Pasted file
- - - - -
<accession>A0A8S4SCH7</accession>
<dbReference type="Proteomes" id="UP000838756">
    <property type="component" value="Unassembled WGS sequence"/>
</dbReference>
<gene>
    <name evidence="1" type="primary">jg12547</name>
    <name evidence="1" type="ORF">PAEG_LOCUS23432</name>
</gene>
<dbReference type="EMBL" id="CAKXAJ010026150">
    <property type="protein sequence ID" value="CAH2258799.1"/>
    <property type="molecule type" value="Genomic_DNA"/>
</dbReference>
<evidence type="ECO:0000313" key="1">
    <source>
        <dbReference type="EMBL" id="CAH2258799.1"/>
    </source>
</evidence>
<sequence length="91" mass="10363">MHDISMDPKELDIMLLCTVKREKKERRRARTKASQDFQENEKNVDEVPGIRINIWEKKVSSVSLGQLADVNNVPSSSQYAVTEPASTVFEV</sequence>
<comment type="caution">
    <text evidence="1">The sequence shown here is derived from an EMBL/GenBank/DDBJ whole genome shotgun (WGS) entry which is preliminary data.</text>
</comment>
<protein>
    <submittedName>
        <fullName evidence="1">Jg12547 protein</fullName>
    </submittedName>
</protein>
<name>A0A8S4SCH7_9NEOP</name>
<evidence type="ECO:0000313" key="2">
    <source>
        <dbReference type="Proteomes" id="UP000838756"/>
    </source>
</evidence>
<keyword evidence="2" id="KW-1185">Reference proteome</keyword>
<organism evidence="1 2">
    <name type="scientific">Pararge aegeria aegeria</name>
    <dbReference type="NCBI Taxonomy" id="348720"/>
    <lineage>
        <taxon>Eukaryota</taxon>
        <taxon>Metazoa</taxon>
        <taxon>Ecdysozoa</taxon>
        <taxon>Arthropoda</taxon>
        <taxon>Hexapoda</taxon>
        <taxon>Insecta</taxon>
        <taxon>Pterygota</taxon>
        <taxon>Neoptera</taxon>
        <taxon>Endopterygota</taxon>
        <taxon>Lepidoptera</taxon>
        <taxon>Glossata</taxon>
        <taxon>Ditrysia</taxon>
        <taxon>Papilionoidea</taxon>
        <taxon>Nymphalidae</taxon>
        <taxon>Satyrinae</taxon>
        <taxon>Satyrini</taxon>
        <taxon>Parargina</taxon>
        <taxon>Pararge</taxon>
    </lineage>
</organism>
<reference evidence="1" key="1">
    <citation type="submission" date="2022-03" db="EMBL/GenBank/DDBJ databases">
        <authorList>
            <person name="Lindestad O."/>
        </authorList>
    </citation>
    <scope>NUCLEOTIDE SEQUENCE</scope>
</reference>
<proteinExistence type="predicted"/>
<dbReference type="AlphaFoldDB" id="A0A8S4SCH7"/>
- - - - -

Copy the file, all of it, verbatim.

<accession>A0A8S4SCH7</accession>
<dbReference type="Proteomes" id="UP000838756">
    <property type="component" value="Unassembled WGS sequence"/>
</dbReference>
<gene>
    <name evidence="1" type="primary">jg12547</name>
    <name evidence="1" type="ORF">PAEG_LOCUS23432</name>
</gene>
<dbReference type="EMBL" id="CAKXAJ010026150">
    <property type="protein sequence ID" value="CAH2258799.1"/>
    <property type="molecule type" value="Genomic_DNA"/>
</dbReference>
<evidence type="ECO:0000313" key="1">
    <source>
        <dbReference type="EMBL" id="CAH2258799.1"/>
    </source>
</evidence>
<sequence length="91" mass="10363">MHDISMDPKELDIMLLCTVKREKKERRRARTKASQDFQENEKNVDEVPGIRINIWEKKVSSVSLGQLADVNNVPSSSQYAVTEPASTVFEV</sequence>
<comment type="caution">
    <text evidence="1">The sequence shown here is derived from an EMBL/GenBank/DDBJ whole genome shotgun (WGS) entry which is preliminary data.</text>
</comment>
<protein>
    <submittedName>
        <fullName evidence="1">Jg12547 protein</fullName>
    </submittedName>
</protein>
<name>A0A8S4SCH7_9NEOP</name>
<evidence type="ECO:0000313" key="2">
    <source>
        <dbReference type="Proteomes" id="UP000838756"/>
    </source>
</evidence>
<keyword evidence="2" id="KW-1185">Reference proteome</keyword>
<organism evidence="1 2">
    <name type="scientific">Pararge aegeria aegeria</name>
    <dbReference type="NCBI Taxonomy" id="348720"/>
    <lineage>
        <taxon>Eukaryota</taxon>
        <taxon>Metazoa</taxon>
        <taxon>Ecdysozoa</taxon>
        <taxon>Arthropoda</taxon>
        <taxon>Hexapoda</taxon>
        <taxon>Insecta</taxon>
        <taxon>Pterygota</taxon>
        <taxon>Neoptera</taxon>
        <taxon>Endopterygota</taxon>
        <taxon>Lepidoptera</taxon>
        <taxon>Glossata</taxon>
        <taxon>Ditrysia</taxon>
        <taxon>Papilionoidea</taxon>
        <taxon>Nymphalidae</taxon>
        <taxon>Satyrinae</taxon>
        <taxon>Satyrini</taxon>
        <taxon>Parargina</taxon>
        <taxon>Pararge</taxon>
    </lineage>
</organism>
<reference evidence="1" key="1">
    <citation type="submission" date="2022-03" db="EMBL/GenBank/DDBJ databases">
        <authorList>
            <person name="Lindestad O."/>
        </authorList>
    </citation>
    <scope>NUCLEOTIDE SEQUENCE</scope>
</reference>
<proteinExistence type="predicted"/>
<dbReference type="AlphaFoldDB" id="A0A8S4SCH7"/>